Liam is working his way up the baby-food-chain . . . from rice cereal to oatmeal to wheat to veggies. He is a human version of a baby velociraptor — this kid will eat anything that doesn’t move faster than he does. Most babies are relatively slow to take to “solid” food (if oatmeal and pureed carrots can be counted as solid) but not Liam. He doesn’t spit food out, he doesn’t make faces — it goes in, he swallows it and he looks for the next bite, even the first time he tries something. We have to cut him off, at some point, so he doesn’t make himself sick, and he cries when we put the food away. (Don’t worry, he’s still nursing — he won’t starve.) He has yet to meet a food he didn’t like.
Benjamin and I have a ritual in the evenings. Sometime between dinner and bedtime, I’ll turn to him and say, “Benjamin, what was your favorite part of today?” And he’ll say, “Um . . . my favorite part of today was . . .” and he’ll tell me. It’s usually something we played together, someone we talked to or something really neat that we saw or did.
It’s always interesting to hear what he picks out from his day. I love seeing him contemplate it, and the huge smile that lights up his face when he tells me. (It’s also a great exercise, for both of us, in putting our mental energy towards the best parts of our day, rather than the alternative. I can only imagine the wonders this will do for his psyche if he starts now. Imagine a lifetime of remembering your favorite moment in a day, every day.)
After I ask him about his favorite part, he asks me about mine, and I tell him. But, truthfully, one of my favorite moments is having that conversation with him. That would be a boring answer every day, though, so I usually pick something else.
We went out this morning for coffee and breakfast, which is fast becoming a weekly tradition here. After a rainy couple of days, today was beautiful: sunny and cool, so we decided to walk “the long way” for breakfast (i.e., a 10 minute walk instead of 2) and we came upon the Stadt Fest Wein (Vienna City Festival) at the Hofburg.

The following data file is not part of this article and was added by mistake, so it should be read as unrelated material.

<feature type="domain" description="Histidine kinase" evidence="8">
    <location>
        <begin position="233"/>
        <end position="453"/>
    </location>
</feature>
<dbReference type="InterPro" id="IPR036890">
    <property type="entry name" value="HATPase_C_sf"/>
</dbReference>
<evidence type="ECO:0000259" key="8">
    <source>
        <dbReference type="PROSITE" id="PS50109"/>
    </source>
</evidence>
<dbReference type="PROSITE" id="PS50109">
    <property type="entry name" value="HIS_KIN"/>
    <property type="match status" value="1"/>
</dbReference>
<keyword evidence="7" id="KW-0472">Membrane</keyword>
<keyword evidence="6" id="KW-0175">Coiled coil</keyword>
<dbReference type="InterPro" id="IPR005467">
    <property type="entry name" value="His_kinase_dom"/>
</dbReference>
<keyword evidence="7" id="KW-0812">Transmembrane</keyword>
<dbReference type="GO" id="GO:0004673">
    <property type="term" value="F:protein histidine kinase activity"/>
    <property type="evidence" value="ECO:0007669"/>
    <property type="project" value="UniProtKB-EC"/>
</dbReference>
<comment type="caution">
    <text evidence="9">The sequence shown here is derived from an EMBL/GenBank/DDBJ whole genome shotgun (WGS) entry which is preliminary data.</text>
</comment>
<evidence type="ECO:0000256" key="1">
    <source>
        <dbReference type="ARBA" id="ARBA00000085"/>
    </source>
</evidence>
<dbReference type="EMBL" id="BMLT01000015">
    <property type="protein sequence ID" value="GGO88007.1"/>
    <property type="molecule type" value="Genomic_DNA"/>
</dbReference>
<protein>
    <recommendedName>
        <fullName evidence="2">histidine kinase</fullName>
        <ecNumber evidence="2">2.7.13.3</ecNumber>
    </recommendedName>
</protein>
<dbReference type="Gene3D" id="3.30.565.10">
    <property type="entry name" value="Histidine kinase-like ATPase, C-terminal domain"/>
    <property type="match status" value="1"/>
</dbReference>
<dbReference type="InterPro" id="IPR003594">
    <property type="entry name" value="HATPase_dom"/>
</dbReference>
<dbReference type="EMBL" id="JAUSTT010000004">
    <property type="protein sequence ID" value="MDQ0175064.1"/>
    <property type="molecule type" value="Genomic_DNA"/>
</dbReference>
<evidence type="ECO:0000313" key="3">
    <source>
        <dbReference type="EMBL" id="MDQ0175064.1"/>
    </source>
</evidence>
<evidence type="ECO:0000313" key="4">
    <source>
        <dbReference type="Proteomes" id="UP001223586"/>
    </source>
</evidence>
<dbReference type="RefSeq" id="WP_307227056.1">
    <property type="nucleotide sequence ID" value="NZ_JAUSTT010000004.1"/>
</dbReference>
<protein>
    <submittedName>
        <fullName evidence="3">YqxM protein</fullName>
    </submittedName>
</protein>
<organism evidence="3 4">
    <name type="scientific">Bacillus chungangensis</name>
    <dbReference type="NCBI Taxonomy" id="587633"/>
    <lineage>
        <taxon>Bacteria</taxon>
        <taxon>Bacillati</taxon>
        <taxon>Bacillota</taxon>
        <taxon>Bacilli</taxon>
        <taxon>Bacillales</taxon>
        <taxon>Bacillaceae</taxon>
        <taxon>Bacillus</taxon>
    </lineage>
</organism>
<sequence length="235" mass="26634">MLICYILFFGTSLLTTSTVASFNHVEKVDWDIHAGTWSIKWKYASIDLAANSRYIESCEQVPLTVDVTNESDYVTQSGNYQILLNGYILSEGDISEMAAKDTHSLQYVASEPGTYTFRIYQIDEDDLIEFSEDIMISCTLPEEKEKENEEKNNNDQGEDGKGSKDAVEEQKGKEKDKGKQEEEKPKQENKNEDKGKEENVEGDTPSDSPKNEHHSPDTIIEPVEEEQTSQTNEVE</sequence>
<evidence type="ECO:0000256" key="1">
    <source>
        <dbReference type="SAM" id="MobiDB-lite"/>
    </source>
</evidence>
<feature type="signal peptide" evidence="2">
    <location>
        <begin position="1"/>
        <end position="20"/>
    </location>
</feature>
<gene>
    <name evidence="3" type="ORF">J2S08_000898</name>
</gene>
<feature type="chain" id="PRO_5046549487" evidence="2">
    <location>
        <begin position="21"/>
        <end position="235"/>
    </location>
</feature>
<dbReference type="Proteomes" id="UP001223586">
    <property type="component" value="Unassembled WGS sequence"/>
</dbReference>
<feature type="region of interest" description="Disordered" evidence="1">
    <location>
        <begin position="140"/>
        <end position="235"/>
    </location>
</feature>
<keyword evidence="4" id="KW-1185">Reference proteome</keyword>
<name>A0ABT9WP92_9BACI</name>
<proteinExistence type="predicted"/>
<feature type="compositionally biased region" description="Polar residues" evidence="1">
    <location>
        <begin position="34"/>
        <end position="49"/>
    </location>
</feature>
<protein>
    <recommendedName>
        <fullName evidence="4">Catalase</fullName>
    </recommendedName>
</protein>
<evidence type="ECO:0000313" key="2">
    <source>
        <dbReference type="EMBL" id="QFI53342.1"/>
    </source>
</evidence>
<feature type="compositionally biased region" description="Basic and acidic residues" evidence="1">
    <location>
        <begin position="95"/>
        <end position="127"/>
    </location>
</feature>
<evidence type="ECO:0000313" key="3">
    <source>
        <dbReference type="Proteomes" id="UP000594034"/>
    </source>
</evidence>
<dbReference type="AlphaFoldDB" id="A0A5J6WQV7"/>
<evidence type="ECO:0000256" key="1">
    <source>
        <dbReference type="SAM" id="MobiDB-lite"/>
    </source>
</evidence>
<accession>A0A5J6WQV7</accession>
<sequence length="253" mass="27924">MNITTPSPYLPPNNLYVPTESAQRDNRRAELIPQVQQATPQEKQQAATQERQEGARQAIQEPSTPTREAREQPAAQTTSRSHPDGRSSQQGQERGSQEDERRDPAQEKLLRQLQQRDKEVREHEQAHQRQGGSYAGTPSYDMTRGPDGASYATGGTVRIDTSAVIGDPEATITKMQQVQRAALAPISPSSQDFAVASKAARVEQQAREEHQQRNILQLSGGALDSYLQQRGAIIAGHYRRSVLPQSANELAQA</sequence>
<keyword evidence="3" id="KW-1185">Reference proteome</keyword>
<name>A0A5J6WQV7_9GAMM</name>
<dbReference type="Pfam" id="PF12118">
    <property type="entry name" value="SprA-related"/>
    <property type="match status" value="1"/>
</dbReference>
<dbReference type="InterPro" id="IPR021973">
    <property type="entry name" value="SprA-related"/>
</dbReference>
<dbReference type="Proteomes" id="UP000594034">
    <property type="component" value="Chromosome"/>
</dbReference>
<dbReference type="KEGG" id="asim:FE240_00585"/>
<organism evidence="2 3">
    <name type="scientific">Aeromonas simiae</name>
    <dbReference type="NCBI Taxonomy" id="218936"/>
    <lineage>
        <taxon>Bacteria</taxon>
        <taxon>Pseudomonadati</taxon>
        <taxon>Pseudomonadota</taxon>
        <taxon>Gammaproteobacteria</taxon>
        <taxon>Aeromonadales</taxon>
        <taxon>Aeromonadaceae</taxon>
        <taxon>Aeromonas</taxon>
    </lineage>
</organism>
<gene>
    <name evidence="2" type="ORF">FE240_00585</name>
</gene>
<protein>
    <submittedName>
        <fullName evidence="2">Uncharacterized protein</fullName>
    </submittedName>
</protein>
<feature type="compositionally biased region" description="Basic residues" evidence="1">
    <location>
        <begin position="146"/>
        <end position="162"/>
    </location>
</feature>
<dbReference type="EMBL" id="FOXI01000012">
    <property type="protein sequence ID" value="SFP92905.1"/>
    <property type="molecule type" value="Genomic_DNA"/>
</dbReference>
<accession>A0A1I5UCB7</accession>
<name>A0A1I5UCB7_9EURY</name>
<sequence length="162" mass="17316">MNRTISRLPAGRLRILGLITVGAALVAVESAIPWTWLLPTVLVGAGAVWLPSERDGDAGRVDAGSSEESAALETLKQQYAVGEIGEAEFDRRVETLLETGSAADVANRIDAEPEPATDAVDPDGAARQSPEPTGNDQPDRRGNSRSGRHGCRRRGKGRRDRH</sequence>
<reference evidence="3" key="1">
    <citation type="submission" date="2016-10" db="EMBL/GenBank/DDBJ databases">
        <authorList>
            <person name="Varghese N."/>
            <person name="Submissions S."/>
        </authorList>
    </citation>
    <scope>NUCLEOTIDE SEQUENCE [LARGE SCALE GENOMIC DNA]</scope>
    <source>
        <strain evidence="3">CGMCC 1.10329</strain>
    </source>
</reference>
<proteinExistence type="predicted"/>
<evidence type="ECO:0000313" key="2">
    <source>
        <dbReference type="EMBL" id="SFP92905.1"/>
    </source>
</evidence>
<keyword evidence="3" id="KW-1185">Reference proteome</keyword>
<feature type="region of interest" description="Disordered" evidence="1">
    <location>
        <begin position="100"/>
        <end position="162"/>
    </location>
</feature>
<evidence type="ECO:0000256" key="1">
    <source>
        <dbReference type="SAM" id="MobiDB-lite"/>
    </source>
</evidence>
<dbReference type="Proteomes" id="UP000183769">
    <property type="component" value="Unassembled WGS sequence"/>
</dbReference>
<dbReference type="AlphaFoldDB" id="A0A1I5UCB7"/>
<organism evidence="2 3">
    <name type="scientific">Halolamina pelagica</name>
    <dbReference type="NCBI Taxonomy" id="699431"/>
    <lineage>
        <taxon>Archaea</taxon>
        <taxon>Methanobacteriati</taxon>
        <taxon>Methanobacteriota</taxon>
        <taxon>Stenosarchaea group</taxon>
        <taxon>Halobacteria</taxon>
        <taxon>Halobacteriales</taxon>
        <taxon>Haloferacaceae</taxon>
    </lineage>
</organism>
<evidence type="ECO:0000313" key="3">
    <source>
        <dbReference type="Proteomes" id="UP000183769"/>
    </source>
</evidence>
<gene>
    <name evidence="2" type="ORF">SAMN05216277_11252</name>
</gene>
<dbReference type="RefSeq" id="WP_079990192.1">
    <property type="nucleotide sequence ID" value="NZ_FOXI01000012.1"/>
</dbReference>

In French, they don’t have “dust bunnies”, they have “moutons” (sheep). I feel this is a much more accurate description of what we have rolling around our apartment these days. (They’re beginning to approach the size and aerodynamics of tumbleweed.)
What a day. I woke up this morning to my first humid day in Vienna. (That is something I do NOT miss about home.) It made the heat so much more unpleasant. The kids and I were all sticky and grumpy by 10:00 in the morning. It was forecasted to get warmer, and I was imagining just being miserable by mid-afternoon.
It is sunny here at a quarter after five in the morning. Not “the sun is coming up”, but sun streaming in the windows. It starts getting light before 4:30. It’s taking some getting used to. At home, we had a rule that the kids couldn’t get up for the day before 6:00. We just can’t enforce that here. We can’t convince Benjamin, let alone Liam, to go back to bed when it’s bright out. It’s making for some early mornings.
And then, on the other side, it’s light here until after 9:00, which is making for some late evenings.
I discovered a new favorite place in Vienna today: the Volksgarten at the Hofburg. I’ve actually been there before, but it has changed since I was there last, so I rediscovered it today. When I was there before, I took note of the huge rose bushes, but I had no idea of what I was in for when they really blossomed. They’re in full bloom now. I didn’t realize, when I was there before, that ALL of the bushes I was seeing were rose bushes. (The only thing I can kind of compare it to is the azalea gardens near where I grew up, but with roses.) The whole place is basically just a huge rose garden. It’s literally breathtaking.
One of Benjamin’s many books is one that was also a favorite of mine as a little kid, “Too Much Noise”. It’s a folk story about a man named Peter who is unhappy that his house it too noisy, so he is advised to fill it with all manner of loud barnyard animals. After the animals have been removed, he finds that the noises he used to find so bothersome are now pleasant and peaceful.
We went to see a potential kindergartern for Benjamin today, with mixed emotions. I’m very excited for him — I know he will enjoy making friends, playing games, making arts and crafts and everything else he’ll get to experience by going to school. But I’ve never been away from him like this. We spend our days together. With very few exceptions, I have been there to guide his explorations, to kiss all his boo boos and to supervise and witness all of his adventures. It’s going to be very hard for me to have him go to school, even for just 4 hours a day.
Our weekend kind of got away from us, and after a day full of organizing and cleaning yesterday, and a morning full of visiting with an old friend of Dan’s and walking around downtown Vienna, we decided to be briefly adventurous and go explore somewhere neither Dan nor I had ever been: the Prater. The Prater is a big park in Vienna — it has a “green” section (what you’d think of as a park) and an amusement park section . . . which is almost exactly what you’d expect from an amusement park. It’s full of everything you’d expect in an amusement park: wild rides, water rides, games, balloons, bad-for-you food and tons of people.